Keeping your electricity bill down
Mar. 12, 2019
It can be expensive to keep your home cosy and warm during the winter months. Here are some tips to create a well-heated home environment, without breaking the bank.
- You might remember your mother telling you to put an extra layer on, or get your bed ready with a hot water bottle and an extra blanket. These are simple tricks that cost nothing but make a significant difference to how much energy you use to keep your house warm. Consider investing in some winter staples for your family; a few good woollen jumpers and socks, some warm woolly boots and a hand-knitted water bottle cover for cooler nights.
Zone your home
- Most of us use only a few rooms in our house most of the time. Section off areas that you are not using (such as bathrooms, kitchens and spare bedrooms) to generate heat and maximise energy efficiency in the other rooms.
- Cold air travels through wall cracks, glass panels and under doorways and air vents in your home. It is worth investing in a few fuzzy door snakes to block floor draughts and seal gaps and cracks on walls, floors and ceilings throughout the house. Also consider checking fans, vents and other outlets as possible outlets for wind and draughts throughout the home.
- Warmth can be generated in any interior environment with the right furnishings intact – keep soft, woollen rugs on the floor, opt for wall hangings – bookshelves, mirrors or even a hung piece of fabric or tapestry and it will provide an extra layer of insulation to your room.
Heat with the sun
- Sunny days are a great opportunity to let sunlight and radiant heat pass through your windows. North-facing windows in particular will be a great source of sunlight and warmth, so try to keep them uncovered during the peak periods of the day, and close them again at night.
Place a timer on your heating system
- Try to choose a heating system that is as energy efficient as possible. If you are using plug-in heaters, make sure that they are appropriate for the area that they are heating.
- The key aspect of home heating systems is that you maximise their heating output by retaining the heat that they produce within your home, and turn them off or down when they are not needed. Many heaters come with an automatic timer that can be used to switch off, or reduce the heat overnight. For stand-up, plug-in heaters, you can also purchase a simple timer from a hardware store, which will attach to the power outlet.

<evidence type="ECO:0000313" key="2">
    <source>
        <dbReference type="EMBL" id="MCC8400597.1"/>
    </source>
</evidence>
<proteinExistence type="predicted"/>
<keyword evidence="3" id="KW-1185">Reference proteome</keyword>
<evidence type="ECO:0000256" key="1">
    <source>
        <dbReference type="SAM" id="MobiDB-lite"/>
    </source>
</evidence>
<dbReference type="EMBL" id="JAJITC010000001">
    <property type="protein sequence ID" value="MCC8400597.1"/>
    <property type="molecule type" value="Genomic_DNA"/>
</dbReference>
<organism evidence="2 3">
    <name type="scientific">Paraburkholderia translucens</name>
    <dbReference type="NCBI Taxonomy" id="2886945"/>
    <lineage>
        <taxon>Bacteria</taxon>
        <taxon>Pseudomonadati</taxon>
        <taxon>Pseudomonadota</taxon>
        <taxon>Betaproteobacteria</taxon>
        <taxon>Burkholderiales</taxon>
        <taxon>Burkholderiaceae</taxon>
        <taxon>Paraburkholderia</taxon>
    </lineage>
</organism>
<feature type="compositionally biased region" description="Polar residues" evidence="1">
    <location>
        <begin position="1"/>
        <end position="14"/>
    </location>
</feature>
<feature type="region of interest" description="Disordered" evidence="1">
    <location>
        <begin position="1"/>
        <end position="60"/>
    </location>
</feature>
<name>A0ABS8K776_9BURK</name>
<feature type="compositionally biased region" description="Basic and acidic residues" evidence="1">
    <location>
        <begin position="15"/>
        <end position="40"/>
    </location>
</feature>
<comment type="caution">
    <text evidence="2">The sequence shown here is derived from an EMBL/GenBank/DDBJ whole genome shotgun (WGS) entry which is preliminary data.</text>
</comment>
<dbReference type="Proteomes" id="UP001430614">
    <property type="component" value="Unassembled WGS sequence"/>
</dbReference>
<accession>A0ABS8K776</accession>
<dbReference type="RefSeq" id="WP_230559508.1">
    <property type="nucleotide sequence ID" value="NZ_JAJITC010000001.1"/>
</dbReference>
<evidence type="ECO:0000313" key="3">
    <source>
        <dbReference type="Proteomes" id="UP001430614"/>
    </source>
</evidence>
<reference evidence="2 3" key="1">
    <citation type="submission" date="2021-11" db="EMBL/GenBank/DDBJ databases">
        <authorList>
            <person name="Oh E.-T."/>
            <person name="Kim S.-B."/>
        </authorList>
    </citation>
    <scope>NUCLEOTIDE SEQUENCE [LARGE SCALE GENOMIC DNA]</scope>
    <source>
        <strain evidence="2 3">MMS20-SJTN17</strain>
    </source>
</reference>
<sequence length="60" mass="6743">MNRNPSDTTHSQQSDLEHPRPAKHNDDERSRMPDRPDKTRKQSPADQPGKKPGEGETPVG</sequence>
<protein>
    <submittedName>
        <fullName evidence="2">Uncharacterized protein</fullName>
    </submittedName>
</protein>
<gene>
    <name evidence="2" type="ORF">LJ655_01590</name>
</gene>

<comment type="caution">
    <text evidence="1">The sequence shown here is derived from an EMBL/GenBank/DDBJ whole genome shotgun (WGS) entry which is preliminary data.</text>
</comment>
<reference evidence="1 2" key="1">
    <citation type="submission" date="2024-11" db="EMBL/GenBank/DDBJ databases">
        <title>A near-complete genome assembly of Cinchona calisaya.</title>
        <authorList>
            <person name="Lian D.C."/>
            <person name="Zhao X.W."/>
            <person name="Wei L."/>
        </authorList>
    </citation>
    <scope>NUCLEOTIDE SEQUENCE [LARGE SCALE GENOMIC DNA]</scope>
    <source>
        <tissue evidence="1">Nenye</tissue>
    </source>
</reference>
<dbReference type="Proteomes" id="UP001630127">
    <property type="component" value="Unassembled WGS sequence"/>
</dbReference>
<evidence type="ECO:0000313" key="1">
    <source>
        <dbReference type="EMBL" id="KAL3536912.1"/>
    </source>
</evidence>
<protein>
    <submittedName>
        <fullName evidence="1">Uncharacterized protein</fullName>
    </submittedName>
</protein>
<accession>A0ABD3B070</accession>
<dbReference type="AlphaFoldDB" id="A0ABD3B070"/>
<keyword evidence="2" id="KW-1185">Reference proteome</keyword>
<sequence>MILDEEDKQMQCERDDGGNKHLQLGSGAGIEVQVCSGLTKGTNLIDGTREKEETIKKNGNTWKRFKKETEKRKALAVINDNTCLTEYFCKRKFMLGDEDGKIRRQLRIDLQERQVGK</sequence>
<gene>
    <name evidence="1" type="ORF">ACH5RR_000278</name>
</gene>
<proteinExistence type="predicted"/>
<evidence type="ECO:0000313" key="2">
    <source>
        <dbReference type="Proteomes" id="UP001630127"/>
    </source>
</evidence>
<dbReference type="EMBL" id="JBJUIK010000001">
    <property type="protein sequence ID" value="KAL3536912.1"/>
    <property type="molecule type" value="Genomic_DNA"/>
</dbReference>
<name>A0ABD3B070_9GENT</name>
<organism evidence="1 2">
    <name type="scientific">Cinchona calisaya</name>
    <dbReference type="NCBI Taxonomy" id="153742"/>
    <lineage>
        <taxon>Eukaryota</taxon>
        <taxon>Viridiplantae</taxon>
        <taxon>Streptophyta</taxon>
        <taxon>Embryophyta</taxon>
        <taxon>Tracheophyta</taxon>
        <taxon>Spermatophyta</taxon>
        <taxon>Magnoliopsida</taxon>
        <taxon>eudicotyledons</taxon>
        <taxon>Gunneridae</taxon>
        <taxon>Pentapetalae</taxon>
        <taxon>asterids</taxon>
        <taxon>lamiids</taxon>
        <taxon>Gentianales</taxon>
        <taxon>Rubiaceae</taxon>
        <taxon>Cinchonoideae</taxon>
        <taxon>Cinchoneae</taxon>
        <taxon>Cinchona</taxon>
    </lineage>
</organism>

Use less hot water
- Hot water use can account for up to 18 per cent of the energy consumed in your home. You can cut back on hot water use by opting for shorter showers, washing clothes on a cold cycle and installing an energy efficient showerhead. A cheap and cheerful shower timer has worked wonders in our household.
Check your home appliances
- Wherever possible, try to choose energy efficient appliances for your home and make sure that you are using them effectively. Appliance use can account for up to 30 per cent of home energy use, so it is worth checking that they are being sourced and used correctly.
- Energy wastage often occurs when appliances are left on standby, or are used at a higher velocity than necessary. Try making it a habit to always turn them off at the switch and check that they are being used for maximum energy efficiency.
Keep your blinds drawn
- Up to 40 per cent of the heat escaping from your home is from uncovered glass windows. Opt for heavy blinds and curtains (or a combination of both) which can extend fully over the window frame.
- South-facing windows, and those that are single-glazed, can be particularly frosty. Try to keep blinds and shutters drawn as frequently as possible during wintertime, and always remember to close blinds at sunset throughout the house.
- Check that your home is well insulated
- Winter is an excellent time to check that your home is properly insulated. A well-insulated house can use as much as 45 per cent less energy for heating and cooling throughout the year! Check that your home is properly insulated and consider installing or updating batts in your roof and flooring.